HELIOS meets first-year CMOS integration goals
GRENOBLE, FRANCE--Leti, which coordinates the pan-European consortium HELIOS (www.helios-project.eu), announced that the consortium's 19 partners have met or exceeded their phase-one goals for its large-scale CMOS photonics project.
GRENOBLE, FRANCE--Leti, which coordinates the pan-European consortium HELIOS (www.helios-project.eu), announced that the consortium's 19 partners have met or exceeded their phase-one goals for its large-scale CMOS photonics project. Launched by the European Commission in 2008, the ?8.5 million project will develop microelectronics fabrication processes that integrate photonics with CMOS circuits; the aim is to make the resulting technology available to a wide variety of users.
The CEA (Atomic Energy Commission) is a French government organization pursuing research and development; CEA's Leti is devoted to research in applied electronics. HELIOS is a contraction of "pHotonics ELectronics functional Integration on CMOS." The participants in HELIOS include major European CMOS photonics and electronics research centers and companies that are potential users of the technology. The project is intended to drive European research and technical development in CMOS photonics and to pave the way for industrial development.
First-phase achievements of HELIOS have concentrated on photodetection and light coupling and routing. Successfully completed milestones related to photodetection include the characterization of vertical and lateral PIN germanium and III-V metal-semiconductor-metal photodetectors, showing low dark current, high optical responsivity, and high optical bandwidth compatible with 40 Gbit/s operation; and the demonstration of a germanium photodiode bandwidth of 90 GHz. Successes in the area of integrated photonics include the demonstration of inverted-taper coupling structure with 1 dB coupling loss; the design and fabrication of a transition between rib and strip waveguides with less than 0.2 dB measured losses; and the demonstration of a high-efficiency grating coupler showing a coupling efficiency of -1.6 dB and a 3 dB bandwidth of 80 nm.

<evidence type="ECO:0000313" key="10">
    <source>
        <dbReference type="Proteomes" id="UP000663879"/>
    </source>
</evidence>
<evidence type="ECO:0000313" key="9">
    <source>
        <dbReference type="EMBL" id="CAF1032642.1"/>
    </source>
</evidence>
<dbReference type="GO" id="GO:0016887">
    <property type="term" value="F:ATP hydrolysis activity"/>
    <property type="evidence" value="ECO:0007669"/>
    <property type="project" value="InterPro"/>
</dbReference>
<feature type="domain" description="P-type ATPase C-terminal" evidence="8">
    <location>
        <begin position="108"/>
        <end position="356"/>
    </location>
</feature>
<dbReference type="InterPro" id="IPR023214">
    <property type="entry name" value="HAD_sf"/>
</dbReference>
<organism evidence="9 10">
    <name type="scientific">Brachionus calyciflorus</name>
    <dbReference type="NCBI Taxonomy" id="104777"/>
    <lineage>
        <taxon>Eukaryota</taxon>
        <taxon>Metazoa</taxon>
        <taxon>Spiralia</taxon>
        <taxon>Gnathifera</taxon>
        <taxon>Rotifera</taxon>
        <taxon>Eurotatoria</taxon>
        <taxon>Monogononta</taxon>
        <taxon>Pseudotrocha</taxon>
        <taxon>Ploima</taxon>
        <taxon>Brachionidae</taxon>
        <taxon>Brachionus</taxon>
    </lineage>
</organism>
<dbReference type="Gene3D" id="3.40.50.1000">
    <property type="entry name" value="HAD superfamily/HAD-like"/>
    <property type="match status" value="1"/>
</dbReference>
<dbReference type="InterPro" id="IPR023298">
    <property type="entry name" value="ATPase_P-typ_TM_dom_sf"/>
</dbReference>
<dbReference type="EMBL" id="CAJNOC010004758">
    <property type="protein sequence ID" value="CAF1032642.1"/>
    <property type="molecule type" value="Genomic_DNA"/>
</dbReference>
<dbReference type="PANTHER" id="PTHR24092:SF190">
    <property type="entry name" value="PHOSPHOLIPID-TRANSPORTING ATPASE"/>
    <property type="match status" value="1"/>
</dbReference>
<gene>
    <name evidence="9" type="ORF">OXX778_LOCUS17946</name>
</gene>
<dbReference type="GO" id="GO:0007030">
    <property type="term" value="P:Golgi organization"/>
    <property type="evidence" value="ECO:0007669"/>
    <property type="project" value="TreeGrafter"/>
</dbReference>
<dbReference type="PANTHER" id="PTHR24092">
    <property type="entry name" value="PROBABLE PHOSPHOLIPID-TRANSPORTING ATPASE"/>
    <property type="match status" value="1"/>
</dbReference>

Project results are intended to lead to low-cost solutions for optical communications, optical interconnections between semiconductor chips and circuit boards, optical signal processing, optical sensing, and biological applications. By integrating optics and electronics on the same chip, high-performance and highly integrated devices can be fabricated using the standard CMOS fabrication process. Advances in CMOS photonics will move the emphasis from devices to overall architecture; this will allow development efforts to be focused more on new products and new functions and less on getting the technology to work.
The four-year HELIOS project includes the development of such essential building blocks as efficient sources (silicon-based and heterogeneous integration of III-V on silicon), fast modulators, and--more long term--the combination and packaging of these building blocks for the demonstration of complex functions to address a variety of industrial needs. These include a 40 Gbit/s modulator on an electronic IC, a 16 x 10 Gbit/s transceiver for WDM-PON applications, a photonic QAM-10 Gbit/s wireless transmission system, and a mixed-analog and digital transceiver module for multifunction antennas.
A strong team
Partners in HELIOS include world-famous research centers such as IMEC (Belgium), CNRS (France), IHP (Germany), and IMM (Italy); industrial research labs such as the Alcatel Thales III-V lab; universities in six European countries; and commercial outfits including DAS Photonics (Spain), Austriamicrosystems AG (Austria), and Phoenix BV (The Netherlands). In the area of photonics, technical papers from CNRS in particular appear frequently in journals; such a strong research base complements the enormous amount of experience the HELIOS members have in the electronics arena.